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Pig inventory rebounds from June report

The inventory of all hogs and pigs in the United States on Sept. 1 was 65.4 million head, the U.S. Department of Agriculture (USDA) said in the quarterly hogs and pigs report last week. This was down 2 percent from Sept. 1, 2013, but up 6 percent from June 1, 2014.

The Iowa inventory of all hogs and pigs on Sept. 1 was 20.7 million head, down from 20.9 million head on Sept. 1, 2013, the report said.

The U.S. breeding inventory, at 5.92 million head, was up 2 percent from last year. Iowa breeding inventory, at 1.03 million, was up from 1 million from last year.

The U.S. market hog inventory, at 59.4 million head, was down 3 percent from last year. Iowa market hog inventory, at 19.6 million, was down from 19.9 million one year ago, the report said.

The U.S. June-August 2014 pig crop, at 29.5 million head, was down 1 percent from 2013. Sows farrowing during this period totaled 2.91 million head, up 1 percent from 2013. The sows farrowed during this quarter represented 50 percent of the breeding herd. The average pigs saved per litter was 10.16 for the June-August period, compared to 10.33 last year.

Lower prices to stay

Food and Agricultural Policy Research Institute (FAPRI) at the University of Missouri predicts lower corn and soybean prices are here to stay.

FAPRI predicted larger corn and soybean crops will translate into lower projected 2014/15 prices for corn ($3.50 per bushel) and soybeans ($9.92 per bushel) in its recent report. Larger crops in 2014/15 also result in larger beginning stocks and total crop supplies in 2015/16. Corn and soybean prices for next year’s crop will likely be lower than predicted in August, FAPRI said.

Corn prices would average $3.80 per bushel in 2015/16, and soybean prices drop to $9.04 per bushel. From 2016 to 2018, FAPRI predicted prices would recover as markets adjust.

Corn prices could average $4.10 per bushel and soybeans could average $10.21 per bushel during those crop years.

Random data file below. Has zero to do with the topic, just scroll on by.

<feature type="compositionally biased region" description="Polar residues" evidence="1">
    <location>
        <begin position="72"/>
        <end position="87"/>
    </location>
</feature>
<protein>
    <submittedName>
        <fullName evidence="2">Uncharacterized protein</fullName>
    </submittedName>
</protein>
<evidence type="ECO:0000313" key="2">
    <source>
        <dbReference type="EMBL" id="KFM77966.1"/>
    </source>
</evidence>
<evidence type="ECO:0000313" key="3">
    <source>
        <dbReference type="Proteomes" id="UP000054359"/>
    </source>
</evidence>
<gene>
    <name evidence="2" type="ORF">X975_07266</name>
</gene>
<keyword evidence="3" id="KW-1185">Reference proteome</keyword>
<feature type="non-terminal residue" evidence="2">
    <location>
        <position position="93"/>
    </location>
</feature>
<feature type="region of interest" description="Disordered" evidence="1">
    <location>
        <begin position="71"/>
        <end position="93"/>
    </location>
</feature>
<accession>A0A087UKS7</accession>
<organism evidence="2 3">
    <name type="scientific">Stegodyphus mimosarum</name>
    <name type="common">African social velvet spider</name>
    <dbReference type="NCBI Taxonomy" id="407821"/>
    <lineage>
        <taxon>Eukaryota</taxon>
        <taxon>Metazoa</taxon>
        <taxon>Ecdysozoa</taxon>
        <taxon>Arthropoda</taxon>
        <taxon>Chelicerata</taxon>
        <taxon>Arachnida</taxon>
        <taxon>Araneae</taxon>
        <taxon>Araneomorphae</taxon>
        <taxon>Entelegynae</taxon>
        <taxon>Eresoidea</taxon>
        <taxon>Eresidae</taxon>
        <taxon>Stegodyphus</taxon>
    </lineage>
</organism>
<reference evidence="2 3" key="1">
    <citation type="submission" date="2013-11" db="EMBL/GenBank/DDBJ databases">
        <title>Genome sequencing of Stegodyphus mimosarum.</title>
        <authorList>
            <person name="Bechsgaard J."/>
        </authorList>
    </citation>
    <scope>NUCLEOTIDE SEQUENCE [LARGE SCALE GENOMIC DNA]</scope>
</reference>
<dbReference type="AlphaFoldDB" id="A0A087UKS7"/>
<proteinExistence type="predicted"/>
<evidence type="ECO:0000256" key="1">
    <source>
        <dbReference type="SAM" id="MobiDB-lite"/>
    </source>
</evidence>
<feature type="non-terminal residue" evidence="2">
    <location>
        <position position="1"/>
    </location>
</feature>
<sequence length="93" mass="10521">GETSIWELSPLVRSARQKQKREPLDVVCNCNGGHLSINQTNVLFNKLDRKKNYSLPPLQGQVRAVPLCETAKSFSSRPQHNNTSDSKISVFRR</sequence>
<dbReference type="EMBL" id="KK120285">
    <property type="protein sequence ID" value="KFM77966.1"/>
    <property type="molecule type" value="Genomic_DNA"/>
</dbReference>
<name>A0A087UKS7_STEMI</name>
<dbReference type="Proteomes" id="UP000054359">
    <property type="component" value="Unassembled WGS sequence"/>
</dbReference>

EU beef competitors

U.S. beef exports to Europe were growing under a new duty-free quota established in 2009, but since then competition from other countries has added another obstacle, according to the U.S. Meat Export Federation. Thad Lively, the group’s senior vice president for trade access, said inroads for Australia and Uruguay have dampened growth for U.S. beef in the European Union (EU) quota, which now welcomes product from Canada and New Zealand.

The total duty-free quota capacity is 48,200 metric tons per year. EU imports from the U.S. under this quota, helped by the removal of a previous 20 percent duty, reached 17,664 metric tons during the most recently concluded quota year (July 1, 2013, through June 30, 2014).

The duty-free quota for beef produced from non-hormone-treated cattle was the result of the U.S.’s successful challenge of Europe’s beef hormone ban with the World Trade Organization.

"I think there are a lot of people in the industry who are struggling to understand why we’re sharing this quota with other countries, and they’re also very concerned that the growth we’ve seen in our exports of beef to Europe could come to an end if we don’t find a way to get things back to where they should be," Lively said.

Soybean price rebounds

China may import 76 million metric tons of soybeans in 2014-15, more than a U.S. government estimate of 74 million tons, Cargill Investments (China) Ltd.’s head of oilseed trading said last week. September purchases may reach 4.98 million tons from 6.03 million tons a month earlier, China’s commerce ministry said. Soybeans for November delivery last week dropped to its lowest price since July 2010, but soybean demand from China has stablized prices.

Brazil planting soybeans

Farmers in Brazil have started planting what may be their third consecutive record soybean crop, analysts said last week.

Parana, Brazil’s No. 2 soy growing state, in southern Brazil had planted 6 percent of its expected five million hectares (12 million acres) after abundant rainfall. Planting in top growing Mato Grosso state was less than 1 percent complete last week.

Analysts expect a soybean crop between 90 million and 98 million metric tons.

Meat production lower

Commercial red meat production for the United States totaled 3.8 billion pounds in August, down 10 percent from the 4.2 billion pounds produced in August 2013, the USDA said in a report last week.

 



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